A good illustration of this has been our programs that support the on-going peace process between the Moro Islamic Liberation Front (MILF) and the Philippine Government. On the surface it would appear that there are only two parties involved in the peace process. In reality, the stakeholders are very diverse with various political and economic interests at stake. On top of this is the existence of various armed groups, such as elements of the discontented Moro National Liberation Front (MNLF) which had a previous peace agreement with the government. Local clan conflicts (rido) further muddle the already difficult path to peace. Therefore, careful analysis of the web of relationships needs to be firmly articulated in the design of peace process related programs.
For instance, how does work at the community level (local partners engaging high status individuals to mediate between two feuding clans) relate to work on the peace process between the government and the Moro Islamic Liberation Front (technical assistance to institutions implementing the Comprehensive Agreement on the Bangsamoro)? Or what work at the community level with religious leaders helps the security sector have a stronger capacity for conflict mitigation?
The challenge – and current aspiration – for our Mindanao team is how to become better in 1) building more solid evidence to support our arguments for doing what we do; and 2) evaluating outcomes and measuring the extent to which the Foundation has contributed to results laid out in the theory of change. How can we produce data that supports our conclusions? It is not enough to assess the overall theory f change based only on the front-line program staff and the partners’ perspectives. The TAF-JSRP collaboration has been a good opportunity for us to examine our own theories of change, as the research findings, while still preliminary, have brought a fresh outside perspective to the team’s discussions. Moving forward, our team hopes to bolster our analytic process to include multiple lines of evidence from other sources, more robust research, and specific measurement of quantitative and qualitative indicators. By building a more solid evidence base for our theories, we can then demonstrate that the theory of change can be an effective tool for finding better solutions and getting better results.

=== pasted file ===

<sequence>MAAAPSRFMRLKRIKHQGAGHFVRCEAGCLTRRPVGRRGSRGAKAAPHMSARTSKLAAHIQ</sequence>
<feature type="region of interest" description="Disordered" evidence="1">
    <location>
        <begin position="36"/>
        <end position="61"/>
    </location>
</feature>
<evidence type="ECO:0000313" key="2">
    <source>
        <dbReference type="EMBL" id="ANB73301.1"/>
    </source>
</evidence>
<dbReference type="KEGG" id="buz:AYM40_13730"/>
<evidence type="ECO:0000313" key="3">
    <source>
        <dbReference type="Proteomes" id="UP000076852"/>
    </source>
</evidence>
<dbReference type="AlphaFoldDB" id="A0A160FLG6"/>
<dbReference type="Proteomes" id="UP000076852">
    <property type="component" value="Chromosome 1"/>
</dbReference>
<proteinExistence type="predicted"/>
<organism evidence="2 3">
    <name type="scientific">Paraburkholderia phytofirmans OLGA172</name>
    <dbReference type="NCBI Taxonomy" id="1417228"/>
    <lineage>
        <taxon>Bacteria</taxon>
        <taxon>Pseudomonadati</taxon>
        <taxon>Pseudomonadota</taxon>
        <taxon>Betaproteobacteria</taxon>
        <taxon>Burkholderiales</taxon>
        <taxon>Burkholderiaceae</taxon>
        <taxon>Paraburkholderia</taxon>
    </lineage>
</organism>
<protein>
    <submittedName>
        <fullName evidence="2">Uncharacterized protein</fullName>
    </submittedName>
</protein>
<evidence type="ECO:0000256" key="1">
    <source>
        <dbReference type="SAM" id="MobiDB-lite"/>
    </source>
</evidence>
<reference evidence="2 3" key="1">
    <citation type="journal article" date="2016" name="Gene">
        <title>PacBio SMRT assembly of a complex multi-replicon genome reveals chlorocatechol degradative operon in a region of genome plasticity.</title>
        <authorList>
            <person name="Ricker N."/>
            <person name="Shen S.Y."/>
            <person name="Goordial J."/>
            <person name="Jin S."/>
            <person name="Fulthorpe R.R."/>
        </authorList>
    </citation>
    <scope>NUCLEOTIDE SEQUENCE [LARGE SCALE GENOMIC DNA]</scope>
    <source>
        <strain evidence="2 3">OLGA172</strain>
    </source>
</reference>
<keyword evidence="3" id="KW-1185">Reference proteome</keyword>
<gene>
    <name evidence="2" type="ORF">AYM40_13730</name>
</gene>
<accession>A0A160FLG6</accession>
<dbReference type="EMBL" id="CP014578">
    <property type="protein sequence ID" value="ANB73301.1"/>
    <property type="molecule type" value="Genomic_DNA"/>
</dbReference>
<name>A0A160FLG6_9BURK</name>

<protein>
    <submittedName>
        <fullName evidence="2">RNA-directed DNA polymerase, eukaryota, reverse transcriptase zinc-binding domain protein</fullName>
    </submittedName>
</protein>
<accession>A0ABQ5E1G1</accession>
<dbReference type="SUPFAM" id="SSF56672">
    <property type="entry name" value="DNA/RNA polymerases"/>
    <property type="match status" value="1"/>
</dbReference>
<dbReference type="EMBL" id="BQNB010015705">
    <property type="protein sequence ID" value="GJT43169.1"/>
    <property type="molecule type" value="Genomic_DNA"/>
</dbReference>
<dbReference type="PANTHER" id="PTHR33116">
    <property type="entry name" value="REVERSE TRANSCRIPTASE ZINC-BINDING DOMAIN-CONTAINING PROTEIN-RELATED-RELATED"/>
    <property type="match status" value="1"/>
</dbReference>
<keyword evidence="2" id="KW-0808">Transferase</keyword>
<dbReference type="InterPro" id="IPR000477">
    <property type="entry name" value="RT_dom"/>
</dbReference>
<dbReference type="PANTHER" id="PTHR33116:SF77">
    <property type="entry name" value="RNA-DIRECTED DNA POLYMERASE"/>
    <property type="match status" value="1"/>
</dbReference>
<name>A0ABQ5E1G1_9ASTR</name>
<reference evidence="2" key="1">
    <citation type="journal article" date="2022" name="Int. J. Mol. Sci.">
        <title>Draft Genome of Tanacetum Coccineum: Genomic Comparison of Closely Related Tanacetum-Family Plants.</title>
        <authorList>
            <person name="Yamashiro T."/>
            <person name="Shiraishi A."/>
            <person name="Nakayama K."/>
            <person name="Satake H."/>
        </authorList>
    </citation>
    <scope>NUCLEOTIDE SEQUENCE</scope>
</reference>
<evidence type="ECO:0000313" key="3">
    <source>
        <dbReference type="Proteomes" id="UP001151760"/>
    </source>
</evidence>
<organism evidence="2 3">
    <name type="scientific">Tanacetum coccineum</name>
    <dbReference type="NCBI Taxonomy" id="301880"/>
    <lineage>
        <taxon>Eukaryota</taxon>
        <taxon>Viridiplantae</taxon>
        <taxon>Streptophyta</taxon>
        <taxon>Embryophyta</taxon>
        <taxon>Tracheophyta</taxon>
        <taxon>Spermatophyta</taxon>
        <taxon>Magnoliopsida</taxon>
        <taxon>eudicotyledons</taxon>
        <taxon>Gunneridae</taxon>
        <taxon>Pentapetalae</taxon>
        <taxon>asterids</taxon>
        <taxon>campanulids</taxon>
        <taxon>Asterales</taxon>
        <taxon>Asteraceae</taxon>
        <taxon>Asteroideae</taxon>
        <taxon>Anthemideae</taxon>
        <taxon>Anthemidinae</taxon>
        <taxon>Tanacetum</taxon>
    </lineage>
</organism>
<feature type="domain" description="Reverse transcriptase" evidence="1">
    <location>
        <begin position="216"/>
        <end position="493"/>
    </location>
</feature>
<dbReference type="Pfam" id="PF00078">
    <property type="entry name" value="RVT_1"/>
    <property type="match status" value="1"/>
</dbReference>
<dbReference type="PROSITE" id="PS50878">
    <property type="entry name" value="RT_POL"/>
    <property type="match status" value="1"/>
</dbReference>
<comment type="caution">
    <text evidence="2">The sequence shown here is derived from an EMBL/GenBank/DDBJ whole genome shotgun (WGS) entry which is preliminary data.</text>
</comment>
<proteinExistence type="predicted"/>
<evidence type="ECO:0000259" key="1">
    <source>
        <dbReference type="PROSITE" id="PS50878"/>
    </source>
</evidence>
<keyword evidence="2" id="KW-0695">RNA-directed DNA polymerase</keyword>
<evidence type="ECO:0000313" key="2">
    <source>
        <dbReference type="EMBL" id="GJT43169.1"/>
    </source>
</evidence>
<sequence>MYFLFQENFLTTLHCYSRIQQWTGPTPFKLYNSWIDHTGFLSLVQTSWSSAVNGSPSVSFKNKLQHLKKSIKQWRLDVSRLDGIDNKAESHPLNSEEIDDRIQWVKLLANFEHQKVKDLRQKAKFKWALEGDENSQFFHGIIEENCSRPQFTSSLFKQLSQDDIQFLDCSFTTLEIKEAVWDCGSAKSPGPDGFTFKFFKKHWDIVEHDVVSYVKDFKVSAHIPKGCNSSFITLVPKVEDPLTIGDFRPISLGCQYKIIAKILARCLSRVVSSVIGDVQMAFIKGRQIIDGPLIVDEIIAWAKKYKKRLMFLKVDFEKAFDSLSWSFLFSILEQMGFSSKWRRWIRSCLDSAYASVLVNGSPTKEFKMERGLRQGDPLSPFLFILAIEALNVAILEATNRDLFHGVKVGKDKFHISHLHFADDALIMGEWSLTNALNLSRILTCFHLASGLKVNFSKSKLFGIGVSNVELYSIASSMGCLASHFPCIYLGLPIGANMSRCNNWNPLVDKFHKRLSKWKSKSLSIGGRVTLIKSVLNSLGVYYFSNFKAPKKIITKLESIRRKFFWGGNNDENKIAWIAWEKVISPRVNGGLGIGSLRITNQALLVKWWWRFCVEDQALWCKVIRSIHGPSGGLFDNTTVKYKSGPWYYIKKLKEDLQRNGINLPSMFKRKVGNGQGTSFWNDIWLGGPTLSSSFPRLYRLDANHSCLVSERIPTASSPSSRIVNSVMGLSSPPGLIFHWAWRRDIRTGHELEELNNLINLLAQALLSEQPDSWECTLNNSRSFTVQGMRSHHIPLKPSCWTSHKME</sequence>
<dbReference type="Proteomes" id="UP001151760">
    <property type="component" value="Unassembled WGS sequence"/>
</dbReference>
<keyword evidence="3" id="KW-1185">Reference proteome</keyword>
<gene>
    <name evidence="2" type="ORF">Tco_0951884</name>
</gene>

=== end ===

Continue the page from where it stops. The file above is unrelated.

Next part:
Derkie Alfonso is The Asia Foundation’s results monitoring officer on the Mindanao Team, and Celestino Habito is a senior program officer on the Foundation’s partnership (with DFAT) team in the Philippines. They can be reached at firstname.lastname@example.org and email@example.com, respectively. The views and opinions expressed here are those of the authors and not those of The Asia Foundation.
About our blog, InAsiaInAsia is a weekly in-depth, in-country resource for readers who want to stay abreast of significant events and issues shaping Asia\’s development, hosted by The Asia Foundation. Drawing on the first-hand insight of over 70 renowned experts in over 20 countries, InAsia delivers concentrated analysis on issues affecting each region of Asia, as well as Foundation-produced reports and polls.
InAsia is posted and distributed every Wednesday evening, Pacific Time and is accessible via email and RSS. If you have any questions, please send an email to firstname.lastname@example.org.
ContactFor questions about InAsia, or for our cross-post and re-use policy, please send an email to email@example.com.
The Asia Foundation
465 California St., 9th Floor
San Francisco, CA 94104
PO Box 193223
San Francisco, CA 94119-3223
HIGHLIGHTS ACROSS ASIA
Uncovering the Impact of
VIOLENCE AGAINST WOMEN AND GIRLS
China passed a crucial Anti-Domestic Violence Law, but they need hard data to implement it. Our survey uncovers the real human, societal, and business costs.